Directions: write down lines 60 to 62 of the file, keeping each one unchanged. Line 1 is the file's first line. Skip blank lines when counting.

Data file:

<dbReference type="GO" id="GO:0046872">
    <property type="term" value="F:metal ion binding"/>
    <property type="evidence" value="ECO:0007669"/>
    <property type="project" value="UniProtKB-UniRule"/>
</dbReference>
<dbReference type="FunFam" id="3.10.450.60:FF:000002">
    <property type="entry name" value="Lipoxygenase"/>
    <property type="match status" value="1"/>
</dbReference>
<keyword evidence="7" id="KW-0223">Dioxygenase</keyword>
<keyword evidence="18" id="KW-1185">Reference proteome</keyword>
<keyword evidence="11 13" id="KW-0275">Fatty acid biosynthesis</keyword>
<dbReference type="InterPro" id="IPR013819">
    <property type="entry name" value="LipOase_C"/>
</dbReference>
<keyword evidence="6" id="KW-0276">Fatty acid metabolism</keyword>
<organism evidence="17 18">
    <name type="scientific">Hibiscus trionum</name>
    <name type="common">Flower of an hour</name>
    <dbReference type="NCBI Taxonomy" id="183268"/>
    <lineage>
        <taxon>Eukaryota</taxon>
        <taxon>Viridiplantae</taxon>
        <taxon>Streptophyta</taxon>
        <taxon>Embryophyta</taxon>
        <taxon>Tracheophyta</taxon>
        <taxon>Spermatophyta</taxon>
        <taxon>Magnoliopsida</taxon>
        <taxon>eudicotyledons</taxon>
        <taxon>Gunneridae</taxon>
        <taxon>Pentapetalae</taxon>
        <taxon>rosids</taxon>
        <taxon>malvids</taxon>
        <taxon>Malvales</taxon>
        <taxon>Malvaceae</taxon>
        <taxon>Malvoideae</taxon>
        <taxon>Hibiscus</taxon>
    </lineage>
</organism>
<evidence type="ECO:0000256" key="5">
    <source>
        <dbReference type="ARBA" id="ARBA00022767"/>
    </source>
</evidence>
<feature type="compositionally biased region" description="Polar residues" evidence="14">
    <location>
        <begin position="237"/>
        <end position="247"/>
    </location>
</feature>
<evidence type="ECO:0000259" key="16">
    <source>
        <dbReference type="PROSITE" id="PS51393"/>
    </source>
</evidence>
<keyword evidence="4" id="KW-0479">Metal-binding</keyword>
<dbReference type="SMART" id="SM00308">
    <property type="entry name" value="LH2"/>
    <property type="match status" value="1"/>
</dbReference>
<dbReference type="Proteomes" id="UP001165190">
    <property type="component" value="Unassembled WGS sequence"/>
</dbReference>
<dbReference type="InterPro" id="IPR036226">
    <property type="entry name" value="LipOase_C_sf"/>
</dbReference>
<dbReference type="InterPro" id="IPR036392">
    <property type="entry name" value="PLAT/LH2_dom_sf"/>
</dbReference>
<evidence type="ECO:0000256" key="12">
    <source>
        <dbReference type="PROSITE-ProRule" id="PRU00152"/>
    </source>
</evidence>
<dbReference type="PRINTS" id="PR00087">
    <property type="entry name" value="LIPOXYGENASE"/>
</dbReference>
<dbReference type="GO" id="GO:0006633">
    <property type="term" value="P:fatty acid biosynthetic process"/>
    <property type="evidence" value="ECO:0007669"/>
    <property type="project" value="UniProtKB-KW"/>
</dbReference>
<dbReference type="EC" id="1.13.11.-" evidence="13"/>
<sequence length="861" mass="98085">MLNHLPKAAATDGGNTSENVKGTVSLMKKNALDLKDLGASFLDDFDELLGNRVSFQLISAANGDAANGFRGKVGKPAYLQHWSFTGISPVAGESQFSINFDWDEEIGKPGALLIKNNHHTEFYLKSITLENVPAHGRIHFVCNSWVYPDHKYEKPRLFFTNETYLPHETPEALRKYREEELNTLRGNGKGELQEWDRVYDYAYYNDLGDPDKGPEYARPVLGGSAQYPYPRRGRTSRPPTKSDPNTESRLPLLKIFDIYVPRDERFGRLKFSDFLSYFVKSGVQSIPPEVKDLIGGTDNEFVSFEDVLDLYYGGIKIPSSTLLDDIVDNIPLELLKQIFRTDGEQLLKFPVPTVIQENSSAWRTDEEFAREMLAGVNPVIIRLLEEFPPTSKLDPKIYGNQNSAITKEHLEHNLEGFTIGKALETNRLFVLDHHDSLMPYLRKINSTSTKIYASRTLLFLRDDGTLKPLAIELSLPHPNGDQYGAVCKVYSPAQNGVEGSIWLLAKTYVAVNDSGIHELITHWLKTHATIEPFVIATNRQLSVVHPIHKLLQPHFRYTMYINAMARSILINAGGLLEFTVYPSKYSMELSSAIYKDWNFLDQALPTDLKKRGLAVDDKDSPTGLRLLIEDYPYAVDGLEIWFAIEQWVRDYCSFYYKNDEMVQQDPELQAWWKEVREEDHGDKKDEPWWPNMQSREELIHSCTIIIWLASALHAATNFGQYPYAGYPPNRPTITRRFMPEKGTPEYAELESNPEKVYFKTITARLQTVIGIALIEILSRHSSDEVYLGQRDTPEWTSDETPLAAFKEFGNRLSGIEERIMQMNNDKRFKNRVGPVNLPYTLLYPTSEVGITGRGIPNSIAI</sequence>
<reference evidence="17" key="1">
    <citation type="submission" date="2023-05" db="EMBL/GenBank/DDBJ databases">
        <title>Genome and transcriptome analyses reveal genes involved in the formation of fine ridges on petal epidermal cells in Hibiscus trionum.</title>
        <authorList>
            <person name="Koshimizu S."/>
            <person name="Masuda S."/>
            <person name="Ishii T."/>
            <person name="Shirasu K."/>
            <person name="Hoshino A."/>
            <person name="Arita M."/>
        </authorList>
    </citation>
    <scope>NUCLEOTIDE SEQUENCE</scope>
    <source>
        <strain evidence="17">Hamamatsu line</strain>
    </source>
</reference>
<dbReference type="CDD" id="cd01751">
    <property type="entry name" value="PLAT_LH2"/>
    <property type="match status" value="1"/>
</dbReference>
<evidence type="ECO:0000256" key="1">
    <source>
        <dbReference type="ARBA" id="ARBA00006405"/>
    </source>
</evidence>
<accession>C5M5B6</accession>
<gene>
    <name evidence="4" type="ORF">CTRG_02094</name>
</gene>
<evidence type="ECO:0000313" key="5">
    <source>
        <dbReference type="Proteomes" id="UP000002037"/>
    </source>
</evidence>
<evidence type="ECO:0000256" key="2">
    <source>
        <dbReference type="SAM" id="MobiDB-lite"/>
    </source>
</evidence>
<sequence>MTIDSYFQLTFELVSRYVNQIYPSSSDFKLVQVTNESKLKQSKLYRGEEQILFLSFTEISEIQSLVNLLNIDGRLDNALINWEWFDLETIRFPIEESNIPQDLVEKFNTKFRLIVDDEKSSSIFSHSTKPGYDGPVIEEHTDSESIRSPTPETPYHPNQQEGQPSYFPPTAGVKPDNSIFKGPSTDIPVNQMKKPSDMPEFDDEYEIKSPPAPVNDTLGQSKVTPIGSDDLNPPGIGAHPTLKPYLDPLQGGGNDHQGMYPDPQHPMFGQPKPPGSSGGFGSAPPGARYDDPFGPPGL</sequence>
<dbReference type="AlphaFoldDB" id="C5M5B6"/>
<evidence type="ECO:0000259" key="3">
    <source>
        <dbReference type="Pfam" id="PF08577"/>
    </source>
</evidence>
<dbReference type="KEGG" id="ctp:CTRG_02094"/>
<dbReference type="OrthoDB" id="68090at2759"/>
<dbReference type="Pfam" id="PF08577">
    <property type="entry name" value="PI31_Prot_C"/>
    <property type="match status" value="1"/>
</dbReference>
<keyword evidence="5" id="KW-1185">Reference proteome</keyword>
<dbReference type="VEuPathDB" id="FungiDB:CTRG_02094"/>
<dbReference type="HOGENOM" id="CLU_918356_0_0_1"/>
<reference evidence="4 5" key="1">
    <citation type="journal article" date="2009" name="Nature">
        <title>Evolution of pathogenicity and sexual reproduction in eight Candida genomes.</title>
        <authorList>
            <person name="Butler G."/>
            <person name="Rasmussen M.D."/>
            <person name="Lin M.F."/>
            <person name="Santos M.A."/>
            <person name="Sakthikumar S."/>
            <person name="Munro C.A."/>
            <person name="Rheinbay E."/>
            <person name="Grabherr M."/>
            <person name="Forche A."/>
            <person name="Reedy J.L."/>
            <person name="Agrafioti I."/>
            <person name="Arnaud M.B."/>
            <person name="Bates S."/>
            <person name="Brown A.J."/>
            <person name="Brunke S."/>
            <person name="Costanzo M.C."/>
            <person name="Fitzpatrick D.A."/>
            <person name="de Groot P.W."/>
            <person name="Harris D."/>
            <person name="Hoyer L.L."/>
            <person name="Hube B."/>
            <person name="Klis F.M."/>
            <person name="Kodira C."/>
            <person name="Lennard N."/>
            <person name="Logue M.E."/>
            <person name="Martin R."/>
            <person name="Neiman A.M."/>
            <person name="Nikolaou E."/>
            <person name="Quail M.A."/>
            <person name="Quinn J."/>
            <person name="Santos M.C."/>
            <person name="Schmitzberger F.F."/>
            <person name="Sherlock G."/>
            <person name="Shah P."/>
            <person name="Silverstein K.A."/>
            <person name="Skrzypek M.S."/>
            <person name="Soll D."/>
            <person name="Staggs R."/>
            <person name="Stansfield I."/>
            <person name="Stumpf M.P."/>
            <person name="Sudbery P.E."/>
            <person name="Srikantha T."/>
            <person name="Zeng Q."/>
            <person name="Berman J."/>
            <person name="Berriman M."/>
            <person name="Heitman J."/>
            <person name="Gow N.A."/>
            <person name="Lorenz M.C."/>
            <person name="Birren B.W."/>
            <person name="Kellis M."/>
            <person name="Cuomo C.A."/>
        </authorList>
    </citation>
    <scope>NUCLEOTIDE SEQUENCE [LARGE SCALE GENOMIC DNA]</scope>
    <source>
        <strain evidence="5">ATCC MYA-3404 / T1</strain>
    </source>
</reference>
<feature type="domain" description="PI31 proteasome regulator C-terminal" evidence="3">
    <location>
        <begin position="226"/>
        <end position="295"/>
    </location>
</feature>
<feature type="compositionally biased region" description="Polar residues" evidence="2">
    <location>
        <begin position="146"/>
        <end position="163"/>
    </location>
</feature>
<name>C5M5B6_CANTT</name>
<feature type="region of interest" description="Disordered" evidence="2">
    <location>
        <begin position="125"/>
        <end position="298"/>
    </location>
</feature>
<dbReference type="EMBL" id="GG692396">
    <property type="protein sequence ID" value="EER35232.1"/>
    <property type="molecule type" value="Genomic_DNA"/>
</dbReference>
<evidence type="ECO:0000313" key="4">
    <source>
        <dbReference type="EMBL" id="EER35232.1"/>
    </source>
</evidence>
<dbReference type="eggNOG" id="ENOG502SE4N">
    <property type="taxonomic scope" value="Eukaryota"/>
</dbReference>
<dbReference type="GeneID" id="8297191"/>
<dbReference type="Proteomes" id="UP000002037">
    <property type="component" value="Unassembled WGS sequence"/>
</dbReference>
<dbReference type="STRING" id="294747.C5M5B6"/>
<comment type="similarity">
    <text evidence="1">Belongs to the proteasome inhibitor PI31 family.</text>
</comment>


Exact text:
</dbReference>
<dbReference type="Proteomes" id="UP001165190">
    <property type="component" value="Unassembled WGS sequence"/>